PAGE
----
June 3, 2014
What’s that Group Really Saying to You?
We’ve all been to the classic planning meeting, at a conference or in an executive’s office, to think through a compelling issue or crisis at an organization. Flip charts and sticky notes flow, ideas get jotted down, and ultimately you arrive at a consensus -- the path forward.
Or do you?
While such planning sessions can be great exercises for employee teams, they have clear limitations. Everyone may be swayed by the loudest voice in the room, or the opinions of the boss. Some of the best ideas may never get much airtime. And how about those shy, quiet souls who barely utter a word?
While I’m not in the product promotion business, I was so impressed by a new crowd-sourcing technology I recently encountered that I can’t resist sharing my experience. In my view, it can turn a decent brainstorming session into an incredibly powerful one.
The cloud-based tool was developed by Codigital, a U.K.-based firm that aims to harness the collective intelligence of groups in real time. The network allows groups to gather and prioritize content to arrive at the true wisdom of those in the room in a matter of minutes or hours, depending on how in-depth the discussion is.
I was recently a co-presenter at a conference with James Carr, the co-founder of Codigital, who runs U.S. operations out of Denver. I was struck by how quickly James and I could generate the collective views of a group of business communicators with Codigital’s technology. It’s such a great option for any forward-thinking business that values insights from all its employees, not just the vocal ones.
Here’s a quick snapshot of how it works: Laptops or tablets in hand, participants present their responses to a simple question, such as “What are the biggest challenges communicators face in getting access to their CEO?” With anonymous responses flashing across a big screen in front of them, participants submit ideas, suggest edits to improve others’ ideas, and vote on the competing ideas. In that way, ideas are rapidly evaluated, improved and ranked.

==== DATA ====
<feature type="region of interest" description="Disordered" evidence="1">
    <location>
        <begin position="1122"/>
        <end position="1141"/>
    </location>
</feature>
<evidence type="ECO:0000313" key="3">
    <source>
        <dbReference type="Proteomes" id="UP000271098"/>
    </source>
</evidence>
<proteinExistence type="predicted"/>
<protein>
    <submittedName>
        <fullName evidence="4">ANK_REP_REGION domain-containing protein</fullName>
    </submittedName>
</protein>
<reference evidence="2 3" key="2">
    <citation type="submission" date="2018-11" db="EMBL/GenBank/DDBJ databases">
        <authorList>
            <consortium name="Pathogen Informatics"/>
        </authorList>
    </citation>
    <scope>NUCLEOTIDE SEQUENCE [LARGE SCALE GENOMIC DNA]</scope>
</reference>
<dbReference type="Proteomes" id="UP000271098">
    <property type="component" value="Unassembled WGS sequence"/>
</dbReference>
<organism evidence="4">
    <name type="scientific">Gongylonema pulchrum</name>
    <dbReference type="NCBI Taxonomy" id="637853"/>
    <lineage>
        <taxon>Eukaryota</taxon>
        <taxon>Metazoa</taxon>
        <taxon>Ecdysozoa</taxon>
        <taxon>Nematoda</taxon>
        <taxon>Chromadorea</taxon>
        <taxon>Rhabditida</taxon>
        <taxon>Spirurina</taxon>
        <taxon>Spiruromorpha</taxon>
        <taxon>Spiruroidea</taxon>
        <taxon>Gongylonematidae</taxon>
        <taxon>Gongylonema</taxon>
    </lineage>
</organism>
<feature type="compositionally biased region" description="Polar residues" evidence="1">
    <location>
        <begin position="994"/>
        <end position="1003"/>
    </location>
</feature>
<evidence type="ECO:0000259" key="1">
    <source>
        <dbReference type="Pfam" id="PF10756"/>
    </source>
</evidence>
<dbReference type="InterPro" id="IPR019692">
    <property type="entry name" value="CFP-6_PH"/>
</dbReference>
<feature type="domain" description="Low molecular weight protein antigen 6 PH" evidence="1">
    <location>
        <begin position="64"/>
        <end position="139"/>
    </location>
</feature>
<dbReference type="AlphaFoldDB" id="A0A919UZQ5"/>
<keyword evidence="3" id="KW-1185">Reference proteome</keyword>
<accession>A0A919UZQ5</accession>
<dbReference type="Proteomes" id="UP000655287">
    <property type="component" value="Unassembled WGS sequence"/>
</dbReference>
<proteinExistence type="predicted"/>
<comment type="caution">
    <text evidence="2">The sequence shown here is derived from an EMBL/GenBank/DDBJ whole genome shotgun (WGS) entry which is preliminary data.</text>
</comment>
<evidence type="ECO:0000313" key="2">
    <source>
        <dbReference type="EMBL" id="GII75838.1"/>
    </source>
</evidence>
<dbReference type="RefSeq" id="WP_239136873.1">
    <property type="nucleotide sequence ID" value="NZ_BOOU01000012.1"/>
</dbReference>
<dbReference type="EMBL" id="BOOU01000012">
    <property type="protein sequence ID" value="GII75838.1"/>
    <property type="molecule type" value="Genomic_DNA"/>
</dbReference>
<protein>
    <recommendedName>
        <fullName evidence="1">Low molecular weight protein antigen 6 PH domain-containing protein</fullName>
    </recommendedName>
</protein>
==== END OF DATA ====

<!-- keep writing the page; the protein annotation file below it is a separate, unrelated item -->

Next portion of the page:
In the end, you can see what the entire room thinks and what the challenges are. You can then launch into a second quick session to identify the best approaches to the dilemma. As I saw in Denver, the whole process engages everyone in the room in a way that traditional brainstorms can’t do. The vibe moves from power points and talking heads to a much more engaging session, in which everyone feels heard.
There’s scientific benefit to the process too, as a mound of research points to biases within groups, with groups tending to follow the direction of the loudest or most respected voice in the room. Introverts tend not to participate in the discussions as well.
As Carr puts it, his technology leads to decisions that are more likely to get buy in from the entire group because more people feel they’ve been heard.
“We call it co-creation,” Carr says. “If the boss is saying, ‘It’s my way or the highway,’ it doesn’t matter how good the strategy is; it won’t be well executed.”
I couldn’t agree more.
What creative tools or approaches are you taking to transform the traditional brainstorming session?
- David Grossman
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Tag(s): Leadership Communication
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